verses of the Bible because it was often quoted by Martin Luther King.
  “But let justice roll down like waters, and
righteousness like an
ever flowing stream.”
I have heard that so often and you know, I have never really thought
about what it means.
  Why the analogy to
  Consider the symbol we use for
justice in America.
  It’s a blindfolded
woman holding a set of balances.
  It is
supposed to indicate impartiality and fairness.
It’s a static symbol.  But the
image that Amos depicts is a powerful and cleansing stream.
[1]  Water brings life. It also cleanses us. It’s
chaotic at times, but when channeled it can do so much good.
  God didn’t want justice to be confined to
places like courts that administer justice.
God wants us all to be conduits for this life giving water. 

            What about righteousness? That is
part of this too.  It’s another word we
don’t like because we associate it with self-righteousness.  In the Bible righteousness is more about the
relationship between the person and God, or the person and others.  It’s right relationship.  And that makes sense, we can’t be conduits of
God’s mercy, love and justice if we aren’t in right relationship with one
another, and with ourselves.

            That brings me back to worship.  It’s true that worship should not be the end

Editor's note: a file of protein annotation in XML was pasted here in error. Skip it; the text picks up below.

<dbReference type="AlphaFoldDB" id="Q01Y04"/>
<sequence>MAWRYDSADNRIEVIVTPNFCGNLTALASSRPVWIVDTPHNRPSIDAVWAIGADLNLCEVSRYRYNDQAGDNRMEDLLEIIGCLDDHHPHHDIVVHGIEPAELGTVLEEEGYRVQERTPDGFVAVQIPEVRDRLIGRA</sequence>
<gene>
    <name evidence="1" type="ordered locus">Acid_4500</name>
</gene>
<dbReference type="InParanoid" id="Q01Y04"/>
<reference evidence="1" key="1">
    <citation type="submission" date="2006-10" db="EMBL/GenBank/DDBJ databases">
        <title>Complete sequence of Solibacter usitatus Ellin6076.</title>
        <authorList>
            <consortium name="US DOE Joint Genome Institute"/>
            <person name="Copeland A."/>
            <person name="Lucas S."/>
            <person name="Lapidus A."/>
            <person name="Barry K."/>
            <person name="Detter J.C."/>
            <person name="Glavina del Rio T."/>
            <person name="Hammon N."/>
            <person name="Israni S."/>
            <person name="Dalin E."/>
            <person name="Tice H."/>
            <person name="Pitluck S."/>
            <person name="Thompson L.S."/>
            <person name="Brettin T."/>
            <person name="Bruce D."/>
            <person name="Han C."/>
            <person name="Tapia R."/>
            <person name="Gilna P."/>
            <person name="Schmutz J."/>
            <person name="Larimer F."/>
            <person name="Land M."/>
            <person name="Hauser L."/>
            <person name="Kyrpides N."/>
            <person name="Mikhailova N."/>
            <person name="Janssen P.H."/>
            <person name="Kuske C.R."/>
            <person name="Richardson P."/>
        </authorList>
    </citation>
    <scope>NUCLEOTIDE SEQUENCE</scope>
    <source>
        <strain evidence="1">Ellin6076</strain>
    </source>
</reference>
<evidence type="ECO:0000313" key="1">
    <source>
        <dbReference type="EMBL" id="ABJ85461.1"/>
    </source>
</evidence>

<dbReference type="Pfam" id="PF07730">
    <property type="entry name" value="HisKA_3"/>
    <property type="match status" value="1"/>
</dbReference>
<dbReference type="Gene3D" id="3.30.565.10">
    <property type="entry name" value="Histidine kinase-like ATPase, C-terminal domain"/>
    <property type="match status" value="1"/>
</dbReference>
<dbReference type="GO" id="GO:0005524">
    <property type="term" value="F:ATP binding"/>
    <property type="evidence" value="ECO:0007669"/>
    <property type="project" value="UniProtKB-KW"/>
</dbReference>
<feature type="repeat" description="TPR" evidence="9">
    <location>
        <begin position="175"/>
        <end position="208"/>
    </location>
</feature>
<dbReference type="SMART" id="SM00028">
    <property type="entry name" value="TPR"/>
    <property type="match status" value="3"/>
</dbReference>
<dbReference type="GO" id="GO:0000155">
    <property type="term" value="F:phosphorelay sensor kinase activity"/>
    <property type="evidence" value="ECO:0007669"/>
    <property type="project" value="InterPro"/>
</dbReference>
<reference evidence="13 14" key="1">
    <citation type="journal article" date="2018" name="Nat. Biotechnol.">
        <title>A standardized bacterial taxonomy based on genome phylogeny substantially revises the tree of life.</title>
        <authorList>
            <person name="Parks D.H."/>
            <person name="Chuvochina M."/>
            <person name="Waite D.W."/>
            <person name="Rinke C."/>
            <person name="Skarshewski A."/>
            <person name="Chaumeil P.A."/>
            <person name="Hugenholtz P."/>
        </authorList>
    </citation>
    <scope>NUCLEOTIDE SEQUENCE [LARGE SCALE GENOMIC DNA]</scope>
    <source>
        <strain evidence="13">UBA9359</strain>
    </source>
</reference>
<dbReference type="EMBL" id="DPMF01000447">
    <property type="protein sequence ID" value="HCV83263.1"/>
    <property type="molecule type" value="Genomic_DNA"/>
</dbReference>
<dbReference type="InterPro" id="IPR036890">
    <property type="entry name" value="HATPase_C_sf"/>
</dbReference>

goal.  We can’t just build and maintain
lovely buildings and let God worry about the rest.  Worship is an opportunity to build ourselves
up, to be fed and nourished with all we need to face what the world is throwing
at us.  I feel like so much of what
happens in the world sucks us dry.  It
leaves us withered and exhausted.  Yet
when I hear the bells, the organ, your beautiful singing.  When I drink from the cup and share the bread
with you all, I feel like my parched soul is getting the water it needs.  How can we be conduits for justice and
righteousness if we don’t have the water ourselves? The church is also the
place where we form relationships, often with people who are different from
us.  And maybe each one of us only has a
few drops of water to spare….but together we can form that ever flowing stream
that Amos prophesied thousands of years ago and the world desperately needs

[1] Interpretation
Commentary: Hosea-Micah. Limburg. Pp. 105-109